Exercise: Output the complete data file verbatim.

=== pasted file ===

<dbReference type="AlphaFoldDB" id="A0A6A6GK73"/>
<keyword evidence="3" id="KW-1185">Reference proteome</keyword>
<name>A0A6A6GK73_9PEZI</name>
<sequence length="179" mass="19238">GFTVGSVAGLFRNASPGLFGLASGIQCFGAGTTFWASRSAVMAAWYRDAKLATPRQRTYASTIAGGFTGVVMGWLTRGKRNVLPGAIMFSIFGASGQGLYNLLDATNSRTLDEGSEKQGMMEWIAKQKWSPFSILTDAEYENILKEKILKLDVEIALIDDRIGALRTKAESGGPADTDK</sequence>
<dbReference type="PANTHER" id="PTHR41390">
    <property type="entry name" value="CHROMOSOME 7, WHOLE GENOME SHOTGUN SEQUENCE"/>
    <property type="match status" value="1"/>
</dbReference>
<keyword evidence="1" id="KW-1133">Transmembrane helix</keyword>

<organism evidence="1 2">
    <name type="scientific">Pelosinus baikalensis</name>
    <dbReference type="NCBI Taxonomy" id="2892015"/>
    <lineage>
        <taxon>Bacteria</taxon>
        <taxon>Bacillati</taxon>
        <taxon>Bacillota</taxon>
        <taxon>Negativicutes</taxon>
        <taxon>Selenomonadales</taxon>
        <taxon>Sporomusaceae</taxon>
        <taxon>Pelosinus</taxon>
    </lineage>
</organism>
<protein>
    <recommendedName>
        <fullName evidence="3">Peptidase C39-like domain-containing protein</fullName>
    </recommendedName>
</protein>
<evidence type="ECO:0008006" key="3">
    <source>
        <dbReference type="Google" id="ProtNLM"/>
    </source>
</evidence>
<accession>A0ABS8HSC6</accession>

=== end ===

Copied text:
<dbReference type="AlphaFoldDB" id="A0A6A6GK73"/>
<keyword evidence="3" id="KW-1185">Reference proteome</keyword>
<name>A0A6A6GK73_9PEZI</name>
<sequence length="179" mass="19238">GFTVGSVAGLFRNASPGLFGLASGIQCFGAGTTFWASRSAVMAAWYRDAKLATPRQRTYASTIAGGFTGVVMGWLTRGKRNVLPGAIMFSIFGASGQGLYNLLDATNSRTLDEGSEKQGMMEWIAKQKWSPFSILTDAEYENILKEKILKLDVEIALIDDRIGALRTKAESGGPADTDK</sequence>
<dbReference type="PANTHER" id="PTHR41390">
    <property type="entry name" value="CHROMOSOME 7, WHOLE GENOME SHOTGUN SEQUENCE"/>
    <property type="match status" value="1"/>
</dbReference>
<keyword evidence="1" id="KW-1133">Transmembrane helix</keyword>

<organism evidence="1 2">
    <name type="scientific">Pelosinus baikalensis</name>
    <dbReference type="NCBI Taxonomy" id="2892015"/>
    <lineage>
        <taxon>Bacteria</taxon>
        <taxon>Bacillati</taxon>
        <taxon>Bacillota</taxon>
        <taxon>Negativicutes</taxon>
        <taxon>Selenomonadales</taxon>
        <taxon>Sporomusaceae</taxon>
        <taxon>Pelosinus</taxon>
    </lineage>
</organism>
<protein>
    <recommendedName>
        <fullName evidence="3">Peptidase C39-like domain-containing protein</fullName>
    </recommendedName>
</protein>
<evidence type="ECO:0008006" key="3">
    <source>
        <dbReference type="Google" id="ProtNLM"/>
    </source>
</evidence>
<accession>A0ABS8HSC6</accession>